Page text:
Imagine a new governor of Michigan appointing an environmentalist as agriculture director — someone with a track record of fighting factory farms and calling for tough measures to reduce fertilizer and pesticide runoff into lakes and streams. Imagine that appointment on top of the selection of an environmental enforcer to run the state’s air, water and waste programs.

Imagine that, and you’re an environmentalist with a vivid dream life.

In the Lansing climate of the last 30 years, at least, dual appointments like that would provoke protesting howls from the farm lobby. And they wouldn’t get past the state Senate.

But the reverse is not true, as last week’s natural resource appointments by Gov.-elect Rick Snyder demonstrated. Snyder named former Agriculture Department chief Dan Wyant to head the state Department of Environmental Quality and former Agriculture Department administrator Keith Creagh as director of the Department of Agriculture. The governor-elect also announced a split — again — of the Department of Natural Resources and Environment into two agencies, including the DEQ. More on that in a moment.

Both Wyant and Creagh are intelligent, experienced administrators — and champions of agriculture. You can only hope that their long history has taught them that balance — that perennial term of art in politics — means more than balancing between promoting agriculture and really promoting it.

Reaction to Snyder’s picks ranged from joy in the Michigan Farm Bureau to wait-and-see from most environmental groups, to shock and dismay from individual environmentalists and some DNRE staff.

Michelle Hurd Riddick, no big fan of the outgoing Granholm administration and an advocate for cleanup of widespread dioxin contamination of Saginaw Bay, pulled no punches. “The heart of Pure Michigan is the people’s Great Lakes, and I have little confidence, given Mr. Snyder’s DEQ pick, that he embraces the heart of what is Pure Michigan,” she said. “The mission of the DEQ is first and foremost to protect the resources of this state, not fast track permits — a clean environment has never hurt any economy, and cleaning up the environment creates jobs. I’m still waiting for a governor who stands up and dispels the myth of jobs or the environment.”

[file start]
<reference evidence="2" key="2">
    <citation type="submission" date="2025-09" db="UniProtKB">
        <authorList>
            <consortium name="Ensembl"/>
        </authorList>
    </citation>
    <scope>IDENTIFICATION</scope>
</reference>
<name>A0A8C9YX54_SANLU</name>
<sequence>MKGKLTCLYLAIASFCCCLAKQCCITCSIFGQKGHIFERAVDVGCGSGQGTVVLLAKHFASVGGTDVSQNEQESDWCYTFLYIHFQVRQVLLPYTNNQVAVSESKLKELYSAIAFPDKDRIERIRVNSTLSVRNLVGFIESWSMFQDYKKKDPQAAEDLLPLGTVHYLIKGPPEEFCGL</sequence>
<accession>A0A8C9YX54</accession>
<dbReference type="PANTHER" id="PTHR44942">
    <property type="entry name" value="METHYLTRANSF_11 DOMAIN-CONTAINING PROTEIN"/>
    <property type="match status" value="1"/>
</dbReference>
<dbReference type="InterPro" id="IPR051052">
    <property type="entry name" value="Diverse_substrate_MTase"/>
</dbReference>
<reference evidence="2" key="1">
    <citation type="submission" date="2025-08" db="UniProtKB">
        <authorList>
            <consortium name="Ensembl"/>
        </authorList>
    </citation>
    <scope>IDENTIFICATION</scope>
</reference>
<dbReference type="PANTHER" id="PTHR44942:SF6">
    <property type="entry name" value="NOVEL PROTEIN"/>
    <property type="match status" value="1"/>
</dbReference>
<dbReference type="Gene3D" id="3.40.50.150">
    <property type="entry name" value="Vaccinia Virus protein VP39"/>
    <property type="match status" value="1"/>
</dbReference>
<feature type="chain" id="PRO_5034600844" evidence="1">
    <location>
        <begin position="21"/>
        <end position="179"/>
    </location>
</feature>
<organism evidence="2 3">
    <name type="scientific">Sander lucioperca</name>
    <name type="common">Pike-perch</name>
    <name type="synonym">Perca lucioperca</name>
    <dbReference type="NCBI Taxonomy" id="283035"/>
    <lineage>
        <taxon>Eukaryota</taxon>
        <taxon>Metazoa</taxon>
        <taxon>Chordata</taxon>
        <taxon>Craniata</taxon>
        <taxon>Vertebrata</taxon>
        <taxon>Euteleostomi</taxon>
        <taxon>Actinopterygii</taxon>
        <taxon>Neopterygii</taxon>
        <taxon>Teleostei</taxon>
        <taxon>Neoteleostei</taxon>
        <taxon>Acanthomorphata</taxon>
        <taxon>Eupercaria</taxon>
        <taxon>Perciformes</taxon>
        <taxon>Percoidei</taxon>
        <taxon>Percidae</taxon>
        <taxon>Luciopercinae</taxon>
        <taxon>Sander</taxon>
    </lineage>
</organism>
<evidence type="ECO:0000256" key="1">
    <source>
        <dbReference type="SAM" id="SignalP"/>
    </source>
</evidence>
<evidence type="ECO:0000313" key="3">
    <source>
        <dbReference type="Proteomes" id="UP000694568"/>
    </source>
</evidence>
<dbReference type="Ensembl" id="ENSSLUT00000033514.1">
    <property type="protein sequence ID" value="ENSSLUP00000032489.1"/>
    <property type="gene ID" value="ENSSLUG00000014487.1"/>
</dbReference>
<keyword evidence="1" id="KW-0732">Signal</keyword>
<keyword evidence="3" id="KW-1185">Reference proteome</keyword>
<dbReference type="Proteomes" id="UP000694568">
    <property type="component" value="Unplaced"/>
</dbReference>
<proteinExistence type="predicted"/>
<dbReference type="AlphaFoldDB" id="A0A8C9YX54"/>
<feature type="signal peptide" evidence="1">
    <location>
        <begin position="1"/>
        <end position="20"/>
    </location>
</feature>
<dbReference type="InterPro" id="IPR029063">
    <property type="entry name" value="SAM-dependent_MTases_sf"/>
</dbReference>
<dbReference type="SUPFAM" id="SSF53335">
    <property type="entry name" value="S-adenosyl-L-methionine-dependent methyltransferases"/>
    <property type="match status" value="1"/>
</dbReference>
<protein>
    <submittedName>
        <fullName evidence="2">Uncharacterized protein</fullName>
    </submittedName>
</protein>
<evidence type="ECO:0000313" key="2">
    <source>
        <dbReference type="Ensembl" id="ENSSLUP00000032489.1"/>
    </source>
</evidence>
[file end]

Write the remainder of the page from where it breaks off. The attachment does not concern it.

The cleaving of DEQ from DNRE just a year after Granholm fulfilled a 2002 campaign promise by putting them together took most DNRE employees by surprise. One veteran said reactions of colleagues were “mostly along the line of ‘you’ve got to be kidding.’ Most DEQ staff are disappointed. No one wants any more turmoil.”

Another, younger staffer observed that fellow workers felt “broken,” adding, “The past year we’ve spent countless hours changing templates, forms, web pages, memos, form letters, etc., to reflect our new name. This time was taken away from the work that really needs to be done. We’re frustrated that so much attention is being paid to our agency name and the administrative work that goes into that detail, that no attention is being paid to environmental protection work.”

Stationery has been changing a lot in the state’s natural resources programs for the last two decades. Then-Gov. John Engler abolished most environmental boards in 1991, then split off the DEQ from the Department of Natural Resources in 1995. Then along came the dueling reorganizations of Granholm and Snyder.

Perhaps it’s time to stop shuffling boxes, and to start conserving natural resources.

One of the big agriculture issues Wyant and Creagh will face is a bumper crop of manure runoff from factory farms into lakes and streams. Environmentalists were pleased when the Granholm administration cracked down on the problem by requiring the operations to get Clean Water Act permits setting limits on the pollution and enabling enforcement of violations. Now that policy is in jeopardy.

An estimated 200 factory farms in Michigan — or ‘concentrated animal feeding operations,’ as the agriculture community prefers them to be described — can pollute when their waste pipelines rupture or overflows happen after heavy rainfall, washing tons of manure into waterways, killing fish and causing bacterial water contamination. Disputing that environmental permits are needed to control this, proprietors of the farms and their friends in the Capitol say that voluntary efforts will take care of the problem.

The official reaction of environmental groups — that they’ll hold back on their judgments of Wyant and Snyder and hope to work with the pair makes sense in Lansing. No point burning bridges before they’re even built. But it’s safe to say that most of them are wincing, and hoping that the time both men have spent out of power has broadened their view of what protecting natural resources really means.

(Dave Dempsey was environmental adviser to Gov. James Blanchard. His latest book is “Superior Shores: A Novel of Conservation.”)